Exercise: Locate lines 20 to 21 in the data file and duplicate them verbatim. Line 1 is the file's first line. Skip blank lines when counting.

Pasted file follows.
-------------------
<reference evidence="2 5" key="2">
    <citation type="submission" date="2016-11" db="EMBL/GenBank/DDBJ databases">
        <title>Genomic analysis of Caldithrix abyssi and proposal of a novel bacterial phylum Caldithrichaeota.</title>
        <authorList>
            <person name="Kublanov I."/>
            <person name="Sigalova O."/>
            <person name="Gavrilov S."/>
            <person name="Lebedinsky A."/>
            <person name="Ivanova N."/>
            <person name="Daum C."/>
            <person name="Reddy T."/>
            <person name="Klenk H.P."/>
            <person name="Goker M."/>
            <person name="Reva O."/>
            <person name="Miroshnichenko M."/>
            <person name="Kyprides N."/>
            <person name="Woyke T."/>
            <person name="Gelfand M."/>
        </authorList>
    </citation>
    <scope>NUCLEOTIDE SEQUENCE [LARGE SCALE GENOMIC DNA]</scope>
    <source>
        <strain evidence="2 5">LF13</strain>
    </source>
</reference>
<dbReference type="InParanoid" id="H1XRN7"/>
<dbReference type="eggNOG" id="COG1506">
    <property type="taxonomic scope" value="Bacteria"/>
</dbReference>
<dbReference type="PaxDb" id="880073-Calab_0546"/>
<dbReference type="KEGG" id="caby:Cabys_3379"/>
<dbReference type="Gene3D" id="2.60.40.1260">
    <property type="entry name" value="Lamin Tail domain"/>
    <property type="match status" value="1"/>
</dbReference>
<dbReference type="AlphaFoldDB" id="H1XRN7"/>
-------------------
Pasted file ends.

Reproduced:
    </citation>
    <scope>NUCLEOTIDE SEQUENCE [LARGE SCALE GENOMIC DNA]</scope>